They say she lifted the calf from the bed
like a coil of rope, unspun and curling
with unsung sea salt through the sides of a boat.
He did not cry bubbles like a spool of thread.
instead, the water wept from his back,
the same shade of grey as a smoke stack in winter.

They say she held him for sixteen months,
she’d carried him over a year.
She keened underwater where no one could hear
the slaughter of her marrow or the ticking of a clock.
The cascading waves could not take him away.
to her, he weighed no more than a shell.

They say her cartilage ached from her passion play,
the labor of days spent crawling through water.
When her swollen body refused to sleep,
she packed his things and swam for weeks.



Amy LeBlanc holds a BA (Hons) in English Literature and creative writing from the University of Calgary. She is currently non-fiction editor at filling Station magazine. Her work has appeared, or is scheduled to appear in Room, Prairie Fire, Contemporary Verse 2, and EVENT among others. Amy won the 2018 BrainStorm Poetry Contest for her poem 'Swell'. She is the author of two chapbooks, most recently Ladybird, Ladybird published with Anstruther Press in August 2018.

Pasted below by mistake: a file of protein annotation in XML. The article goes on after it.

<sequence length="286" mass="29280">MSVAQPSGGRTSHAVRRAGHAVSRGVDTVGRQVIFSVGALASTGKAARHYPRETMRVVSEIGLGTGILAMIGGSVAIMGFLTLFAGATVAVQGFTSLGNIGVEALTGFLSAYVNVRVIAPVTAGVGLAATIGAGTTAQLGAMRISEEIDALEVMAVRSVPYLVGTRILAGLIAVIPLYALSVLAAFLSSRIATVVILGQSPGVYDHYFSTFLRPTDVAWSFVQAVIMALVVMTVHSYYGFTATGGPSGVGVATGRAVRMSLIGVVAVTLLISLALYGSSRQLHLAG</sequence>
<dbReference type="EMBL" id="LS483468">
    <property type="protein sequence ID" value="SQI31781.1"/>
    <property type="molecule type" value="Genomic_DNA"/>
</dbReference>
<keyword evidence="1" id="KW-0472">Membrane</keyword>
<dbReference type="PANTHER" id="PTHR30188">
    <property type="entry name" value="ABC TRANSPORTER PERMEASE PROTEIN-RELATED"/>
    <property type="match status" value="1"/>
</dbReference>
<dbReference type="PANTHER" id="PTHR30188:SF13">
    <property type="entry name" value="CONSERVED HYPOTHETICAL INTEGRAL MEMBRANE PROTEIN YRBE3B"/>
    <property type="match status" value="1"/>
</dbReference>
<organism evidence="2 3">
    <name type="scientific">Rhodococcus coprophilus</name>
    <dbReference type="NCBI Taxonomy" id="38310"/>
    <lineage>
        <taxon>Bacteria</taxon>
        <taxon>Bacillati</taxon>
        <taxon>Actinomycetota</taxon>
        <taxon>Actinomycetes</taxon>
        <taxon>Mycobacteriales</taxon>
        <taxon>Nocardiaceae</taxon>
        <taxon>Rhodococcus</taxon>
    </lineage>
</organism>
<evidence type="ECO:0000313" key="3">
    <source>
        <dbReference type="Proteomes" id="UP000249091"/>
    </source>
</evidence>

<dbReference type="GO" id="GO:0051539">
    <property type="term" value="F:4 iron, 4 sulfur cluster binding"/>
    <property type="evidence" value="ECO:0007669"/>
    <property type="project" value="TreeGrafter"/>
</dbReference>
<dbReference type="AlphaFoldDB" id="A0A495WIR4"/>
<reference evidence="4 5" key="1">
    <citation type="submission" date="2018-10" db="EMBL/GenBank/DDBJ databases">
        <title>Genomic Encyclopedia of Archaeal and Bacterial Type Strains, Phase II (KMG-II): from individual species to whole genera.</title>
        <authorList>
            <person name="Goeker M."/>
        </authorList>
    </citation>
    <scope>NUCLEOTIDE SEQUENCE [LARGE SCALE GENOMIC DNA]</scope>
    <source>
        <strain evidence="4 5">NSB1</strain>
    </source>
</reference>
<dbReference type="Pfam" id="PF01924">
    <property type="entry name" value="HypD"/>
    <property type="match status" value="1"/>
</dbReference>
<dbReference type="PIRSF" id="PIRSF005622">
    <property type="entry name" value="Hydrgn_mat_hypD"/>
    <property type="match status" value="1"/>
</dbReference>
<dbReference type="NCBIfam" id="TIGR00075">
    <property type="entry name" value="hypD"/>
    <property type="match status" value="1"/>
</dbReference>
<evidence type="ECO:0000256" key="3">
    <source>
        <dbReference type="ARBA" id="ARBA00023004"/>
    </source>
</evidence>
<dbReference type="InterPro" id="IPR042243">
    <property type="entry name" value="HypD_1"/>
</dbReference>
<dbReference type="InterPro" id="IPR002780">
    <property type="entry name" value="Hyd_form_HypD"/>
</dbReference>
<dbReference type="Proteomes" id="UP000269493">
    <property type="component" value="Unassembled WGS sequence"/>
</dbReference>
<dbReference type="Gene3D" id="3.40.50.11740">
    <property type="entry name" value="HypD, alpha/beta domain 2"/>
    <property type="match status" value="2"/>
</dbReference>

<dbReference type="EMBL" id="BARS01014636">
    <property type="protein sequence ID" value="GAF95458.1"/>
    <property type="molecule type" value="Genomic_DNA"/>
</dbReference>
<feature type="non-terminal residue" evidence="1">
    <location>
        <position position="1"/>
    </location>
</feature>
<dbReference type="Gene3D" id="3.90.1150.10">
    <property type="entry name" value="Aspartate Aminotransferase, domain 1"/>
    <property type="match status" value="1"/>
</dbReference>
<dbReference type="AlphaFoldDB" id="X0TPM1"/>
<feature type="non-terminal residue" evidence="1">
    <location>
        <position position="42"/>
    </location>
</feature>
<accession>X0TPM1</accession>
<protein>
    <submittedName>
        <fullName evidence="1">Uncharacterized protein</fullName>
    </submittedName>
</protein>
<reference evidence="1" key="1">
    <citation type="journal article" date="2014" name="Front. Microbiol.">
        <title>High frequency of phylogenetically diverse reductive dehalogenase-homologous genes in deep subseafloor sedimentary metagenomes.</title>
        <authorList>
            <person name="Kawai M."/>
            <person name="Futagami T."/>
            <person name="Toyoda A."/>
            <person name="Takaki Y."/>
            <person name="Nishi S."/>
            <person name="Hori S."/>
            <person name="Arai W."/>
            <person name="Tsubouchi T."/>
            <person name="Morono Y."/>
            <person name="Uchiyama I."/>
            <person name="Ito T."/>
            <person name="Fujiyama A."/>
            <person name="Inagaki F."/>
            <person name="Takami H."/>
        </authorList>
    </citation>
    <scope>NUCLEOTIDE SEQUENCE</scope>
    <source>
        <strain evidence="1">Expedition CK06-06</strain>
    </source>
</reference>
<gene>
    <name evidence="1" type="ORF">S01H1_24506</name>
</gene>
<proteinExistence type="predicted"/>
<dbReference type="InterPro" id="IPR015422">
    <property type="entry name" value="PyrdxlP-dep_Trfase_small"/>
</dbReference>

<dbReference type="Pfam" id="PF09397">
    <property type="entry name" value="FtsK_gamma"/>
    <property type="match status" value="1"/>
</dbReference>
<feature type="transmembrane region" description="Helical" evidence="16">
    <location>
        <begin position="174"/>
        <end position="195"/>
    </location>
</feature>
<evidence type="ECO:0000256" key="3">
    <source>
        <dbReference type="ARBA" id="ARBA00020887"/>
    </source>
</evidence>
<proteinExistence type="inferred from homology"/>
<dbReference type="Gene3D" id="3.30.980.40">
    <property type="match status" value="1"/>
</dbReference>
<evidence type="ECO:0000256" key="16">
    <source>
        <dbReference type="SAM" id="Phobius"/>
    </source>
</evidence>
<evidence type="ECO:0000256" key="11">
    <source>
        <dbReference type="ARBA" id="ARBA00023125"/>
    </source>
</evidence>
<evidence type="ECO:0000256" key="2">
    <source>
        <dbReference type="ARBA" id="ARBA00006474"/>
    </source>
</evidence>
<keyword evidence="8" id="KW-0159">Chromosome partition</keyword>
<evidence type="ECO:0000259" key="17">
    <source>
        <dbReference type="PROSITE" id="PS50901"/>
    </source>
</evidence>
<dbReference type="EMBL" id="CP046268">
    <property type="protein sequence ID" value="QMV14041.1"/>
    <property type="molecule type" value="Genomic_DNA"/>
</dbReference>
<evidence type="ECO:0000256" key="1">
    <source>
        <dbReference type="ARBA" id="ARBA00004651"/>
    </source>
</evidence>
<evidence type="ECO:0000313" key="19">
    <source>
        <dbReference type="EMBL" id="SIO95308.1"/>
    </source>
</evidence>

20190103

An interview with John Luna


John Luna: I am a dual Canadian-American citizen born of Mexican + American expatriates. Besides writing, my practice is as a visual artist whose background includes painting, sculpture and installation, and a teacher working in the areas of art, design and art history. I currently reside on an island off of the west coast of N. America. Previous publication of written work in art criticism and poetry has appeared in Ditch, Canadian Art, Border Crossings, Canyon, Cordite, and Matrix, among others. A first collection of poems, Listing (Decoupage Publishing, 2015) was released through a small independent press with the help of a crowdfunding campaign. A second book-length manuscript was recently (2017) shortlisted for the Robert Kroetsch Award for Innovative Poetry.